Visit Unleashing Readers and Teach Mentor Texts to participate in the kidlit version of this weekly meme.
On my blog:
- A collection of links to my favorite online reading
- A short celebration of my 400th blog post
- Reviews of several good multicultural nonfiction picture books
- Lots of questions about why schools aren’t teaching kids to use cell phones for learning
I also guest-blogged last week at Get Outside Yourself, the blog of the English Department at Chadron State College (where I teach):
- A confession about my addiction to starting new books
- A Top Ten post featuring the hardest books to read as nominated by 11 English majors
- 10 tips for bloggers on finding topics and motivation to write
- A list of 10 books every pre-service English teacher should read (reblogged from this blog)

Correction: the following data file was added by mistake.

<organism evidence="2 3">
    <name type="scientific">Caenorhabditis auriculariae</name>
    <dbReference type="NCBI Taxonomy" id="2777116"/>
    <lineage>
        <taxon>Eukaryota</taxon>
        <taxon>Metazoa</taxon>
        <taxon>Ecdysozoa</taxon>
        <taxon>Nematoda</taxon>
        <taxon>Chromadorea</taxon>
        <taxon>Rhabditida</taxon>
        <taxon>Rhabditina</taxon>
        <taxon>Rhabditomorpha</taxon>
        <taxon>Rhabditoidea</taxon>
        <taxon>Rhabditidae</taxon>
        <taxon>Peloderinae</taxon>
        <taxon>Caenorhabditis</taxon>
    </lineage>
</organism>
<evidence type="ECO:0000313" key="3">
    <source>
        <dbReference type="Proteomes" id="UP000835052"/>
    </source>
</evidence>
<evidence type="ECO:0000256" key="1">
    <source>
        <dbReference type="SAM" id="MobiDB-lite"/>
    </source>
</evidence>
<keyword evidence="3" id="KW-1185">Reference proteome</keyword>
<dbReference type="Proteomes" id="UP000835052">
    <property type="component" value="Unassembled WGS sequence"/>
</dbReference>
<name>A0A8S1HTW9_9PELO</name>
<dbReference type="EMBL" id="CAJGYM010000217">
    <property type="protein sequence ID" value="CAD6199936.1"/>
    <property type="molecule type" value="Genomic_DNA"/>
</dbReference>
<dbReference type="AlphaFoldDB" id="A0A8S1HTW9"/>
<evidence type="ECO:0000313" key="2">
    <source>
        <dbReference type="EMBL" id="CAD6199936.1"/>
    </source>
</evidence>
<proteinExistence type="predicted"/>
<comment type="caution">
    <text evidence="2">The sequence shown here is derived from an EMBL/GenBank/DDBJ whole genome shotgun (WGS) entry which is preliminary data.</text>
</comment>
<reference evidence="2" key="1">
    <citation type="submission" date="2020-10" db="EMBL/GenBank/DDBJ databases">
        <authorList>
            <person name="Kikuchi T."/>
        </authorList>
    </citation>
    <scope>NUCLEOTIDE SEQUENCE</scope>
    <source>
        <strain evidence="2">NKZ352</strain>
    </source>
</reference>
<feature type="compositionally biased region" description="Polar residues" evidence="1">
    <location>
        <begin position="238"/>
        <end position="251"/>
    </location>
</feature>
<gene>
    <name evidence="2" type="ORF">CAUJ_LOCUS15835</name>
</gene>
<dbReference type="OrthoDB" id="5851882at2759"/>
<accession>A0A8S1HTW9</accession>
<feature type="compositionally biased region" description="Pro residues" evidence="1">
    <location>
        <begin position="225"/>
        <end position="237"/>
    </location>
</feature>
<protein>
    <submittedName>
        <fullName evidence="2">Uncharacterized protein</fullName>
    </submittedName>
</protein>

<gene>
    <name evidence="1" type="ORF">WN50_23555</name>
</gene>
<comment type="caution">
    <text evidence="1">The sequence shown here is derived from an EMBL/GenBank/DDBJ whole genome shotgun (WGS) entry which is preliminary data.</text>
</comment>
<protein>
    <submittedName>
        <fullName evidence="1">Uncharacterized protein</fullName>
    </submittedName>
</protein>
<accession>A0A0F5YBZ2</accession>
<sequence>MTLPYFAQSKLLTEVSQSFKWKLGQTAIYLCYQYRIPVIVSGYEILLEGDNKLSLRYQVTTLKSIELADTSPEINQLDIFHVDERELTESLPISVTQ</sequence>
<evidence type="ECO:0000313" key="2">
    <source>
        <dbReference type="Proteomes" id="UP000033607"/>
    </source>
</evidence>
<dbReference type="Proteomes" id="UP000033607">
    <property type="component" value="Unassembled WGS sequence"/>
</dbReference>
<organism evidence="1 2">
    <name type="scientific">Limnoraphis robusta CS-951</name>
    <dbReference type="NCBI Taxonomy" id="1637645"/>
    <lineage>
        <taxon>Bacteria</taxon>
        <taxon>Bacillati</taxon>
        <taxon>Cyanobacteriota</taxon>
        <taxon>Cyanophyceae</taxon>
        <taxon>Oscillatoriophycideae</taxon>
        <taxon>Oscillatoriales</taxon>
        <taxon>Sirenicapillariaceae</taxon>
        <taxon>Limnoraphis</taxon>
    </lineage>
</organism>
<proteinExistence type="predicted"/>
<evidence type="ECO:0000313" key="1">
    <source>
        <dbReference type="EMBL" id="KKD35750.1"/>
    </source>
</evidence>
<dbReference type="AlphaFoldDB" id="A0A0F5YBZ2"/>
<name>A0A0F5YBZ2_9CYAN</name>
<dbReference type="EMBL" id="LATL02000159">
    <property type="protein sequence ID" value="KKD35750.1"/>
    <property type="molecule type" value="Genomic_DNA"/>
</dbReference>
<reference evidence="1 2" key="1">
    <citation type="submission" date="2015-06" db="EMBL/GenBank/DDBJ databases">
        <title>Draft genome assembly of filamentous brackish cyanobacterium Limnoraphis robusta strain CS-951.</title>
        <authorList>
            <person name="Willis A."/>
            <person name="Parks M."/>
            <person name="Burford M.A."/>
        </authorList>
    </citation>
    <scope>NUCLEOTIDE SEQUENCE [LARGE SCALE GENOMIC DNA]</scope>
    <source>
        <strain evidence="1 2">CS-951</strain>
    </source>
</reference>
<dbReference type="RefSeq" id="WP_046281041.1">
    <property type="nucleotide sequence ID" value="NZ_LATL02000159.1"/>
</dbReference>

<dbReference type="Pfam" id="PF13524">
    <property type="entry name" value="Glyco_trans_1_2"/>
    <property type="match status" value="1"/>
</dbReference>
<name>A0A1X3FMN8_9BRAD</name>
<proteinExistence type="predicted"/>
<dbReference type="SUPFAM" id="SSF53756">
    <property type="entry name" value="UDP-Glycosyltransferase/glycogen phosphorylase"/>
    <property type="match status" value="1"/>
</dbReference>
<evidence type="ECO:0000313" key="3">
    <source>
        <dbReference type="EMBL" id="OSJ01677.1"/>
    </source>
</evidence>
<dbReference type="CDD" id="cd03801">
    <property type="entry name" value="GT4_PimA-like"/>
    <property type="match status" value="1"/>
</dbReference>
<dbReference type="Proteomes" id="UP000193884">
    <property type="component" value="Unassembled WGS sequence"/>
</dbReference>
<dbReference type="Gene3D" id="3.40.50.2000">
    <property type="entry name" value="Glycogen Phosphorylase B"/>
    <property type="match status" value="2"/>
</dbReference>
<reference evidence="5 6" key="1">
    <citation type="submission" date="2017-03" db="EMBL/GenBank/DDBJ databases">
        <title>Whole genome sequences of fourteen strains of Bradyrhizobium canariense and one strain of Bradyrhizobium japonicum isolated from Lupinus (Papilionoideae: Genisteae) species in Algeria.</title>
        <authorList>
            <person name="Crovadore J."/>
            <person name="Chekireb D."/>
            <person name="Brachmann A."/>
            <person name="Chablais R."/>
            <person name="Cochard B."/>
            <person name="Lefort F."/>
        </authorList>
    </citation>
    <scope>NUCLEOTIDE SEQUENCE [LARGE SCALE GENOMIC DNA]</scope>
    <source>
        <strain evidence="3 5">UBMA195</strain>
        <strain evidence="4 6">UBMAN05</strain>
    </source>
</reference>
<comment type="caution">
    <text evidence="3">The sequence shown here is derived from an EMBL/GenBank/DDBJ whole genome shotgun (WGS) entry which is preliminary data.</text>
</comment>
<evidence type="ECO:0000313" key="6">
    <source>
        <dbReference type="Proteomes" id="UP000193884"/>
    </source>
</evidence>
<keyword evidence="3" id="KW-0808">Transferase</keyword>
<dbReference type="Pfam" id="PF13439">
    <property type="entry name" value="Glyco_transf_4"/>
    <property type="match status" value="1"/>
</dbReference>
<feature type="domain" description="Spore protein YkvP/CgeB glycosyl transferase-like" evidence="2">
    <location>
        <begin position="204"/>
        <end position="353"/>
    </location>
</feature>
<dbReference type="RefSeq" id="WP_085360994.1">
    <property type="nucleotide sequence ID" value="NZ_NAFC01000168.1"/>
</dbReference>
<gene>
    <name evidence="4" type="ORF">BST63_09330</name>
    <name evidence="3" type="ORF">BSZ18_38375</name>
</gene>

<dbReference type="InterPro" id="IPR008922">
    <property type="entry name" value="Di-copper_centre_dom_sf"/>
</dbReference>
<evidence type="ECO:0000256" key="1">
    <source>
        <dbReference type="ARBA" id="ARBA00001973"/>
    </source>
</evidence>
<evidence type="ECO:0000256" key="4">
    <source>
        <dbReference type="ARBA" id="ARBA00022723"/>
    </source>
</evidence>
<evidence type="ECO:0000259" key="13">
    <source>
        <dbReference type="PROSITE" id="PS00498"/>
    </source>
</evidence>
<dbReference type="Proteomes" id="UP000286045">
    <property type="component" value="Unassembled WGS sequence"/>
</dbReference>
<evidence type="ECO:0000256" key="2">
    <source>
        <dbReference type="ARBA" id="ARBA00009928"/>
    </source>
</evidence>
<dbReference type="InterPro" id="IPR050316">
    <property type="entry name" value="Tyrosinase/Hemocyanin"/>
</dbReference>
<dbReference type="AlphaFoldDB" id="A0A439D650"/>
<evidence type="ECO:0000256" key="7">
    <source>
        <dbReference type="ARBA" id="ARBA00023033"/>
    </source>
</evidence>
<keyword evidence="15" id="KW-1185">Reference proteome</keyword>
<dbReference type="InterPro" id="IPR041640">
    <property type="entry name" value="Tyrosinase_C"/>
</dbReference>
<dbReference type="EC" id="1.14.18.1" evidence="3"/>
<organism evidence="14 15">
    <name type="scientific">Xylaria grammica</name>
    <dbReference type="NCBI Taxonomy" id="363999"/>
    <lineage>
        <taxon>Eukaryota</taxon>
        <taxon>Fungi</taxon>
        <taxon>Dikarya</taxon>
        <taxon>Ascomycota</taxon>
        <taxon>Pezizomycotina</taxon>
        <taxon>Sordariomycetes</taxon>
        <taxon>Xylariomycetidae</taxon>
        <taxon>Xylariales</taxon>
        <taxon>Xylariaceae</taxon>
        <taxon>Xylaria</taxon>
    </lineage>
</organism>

- 5 spoken word poetry videos I have been sharing in most of my classes this semester
In reading, I finally finished some books! (Which means I can start some new ones.)
I think this is my third or fourth time reading Rebecca Stead’s Newbery winner, When You Reach Me, and this time I listened with my ears. I am not a fan of A Wrinkle in Time (have any of you read that book lately? I reread it a couple of years ago and couldn’t believe how boring it was! I still need to read Hope Larson’s graphic novel adaptation), but I love Miranda’s obsession with it. I think it’s funny that she obsessively rereads this one book and never branches out to find other books she might love just as much. I did that as a child too–compulsively rereading a handful of favorites and never even realizing how many more wonderful books I could also have been reading. In any case, I can confirm that When You Reach Me holds up to multiple rereadings and is also excellent on audio.
Lisa Graff’s Absolutely Almost was another reread for me this week, as my son chose it for our read-aloud. I was so glad that he did, because I think this is an important story. (It’s also a really good read-aloud. Some books just read aloud better than other books, and this is a good one.) We had so many interesting conversations last week inspired by this story.